Glory be to the Father, and to the Son, and to the Holy Spirit, as it was in the beginning, is now and ever shall be, world without end amen
Praise Ye the Lord – The Lord’s name be praised.
For many centuries, Christians have prayed in this place, for themselves, for their neighbours and for the world, and they have stood here as a witness to this city and to the whole nation. As long as Christians have done this, the country has prospered and been at peace. So we meet here under the eyes of the saints of this cathedral and hope to pass on the whole blessing of the gospel to our nation. As long as we remain faithful, this country will continue to prosper and be at peace.
At this time of year, at Lent, we prepare to follow the passion of our Lord. During this fast we take up the discipline of prayer and penitence. We intercede and we repent. With the words of God we speak to the world, and with the prayers of the world we speak to God. We say whatever should have been said, but has not been, and we repent on behalf of all those so caught in sin that they are not yet able to repent for themselves. We speak for them as well as for ourselves.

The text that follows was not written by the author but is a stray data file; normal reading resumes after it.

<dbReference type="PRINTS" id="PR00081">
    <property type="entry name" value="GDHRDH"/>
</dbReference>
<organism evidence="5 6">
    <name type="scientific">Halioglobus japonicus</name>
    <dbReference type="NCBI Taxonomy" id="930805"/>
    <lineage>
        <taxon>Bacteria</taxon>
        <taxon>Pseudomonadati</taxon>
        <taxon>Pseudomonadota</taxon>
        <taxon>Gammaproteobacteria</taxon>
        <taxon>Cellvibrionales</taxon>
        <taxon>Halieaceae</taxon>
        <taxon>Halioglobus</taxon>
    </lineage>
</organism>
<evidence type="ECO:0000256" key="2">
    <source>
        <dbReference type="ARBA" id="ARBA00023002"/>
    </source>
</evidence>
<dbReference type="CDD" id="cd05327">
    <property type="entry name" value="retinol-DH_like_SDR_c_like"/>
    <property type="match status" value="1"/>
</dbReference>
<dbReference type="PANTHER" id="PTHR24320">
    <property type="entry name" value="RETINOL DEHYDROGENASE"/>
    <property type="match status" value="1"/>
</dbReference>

We pray in particular for our public servants. We pray that God would give them confidence in their office and in the authority given to them to carry it out. We pray that they would uphold the law, and protect the nation from all attempts to impose other laws and ideologies. We pray that they will uphold the law and perform their office with a respect and affection for the whole people of this country, not despising any, but working truly for the common good.
Continue reading “VIGIL 2016 Prayers 1”
In the Eucharist we come into the presence of the Lord and all his redeemed creatures.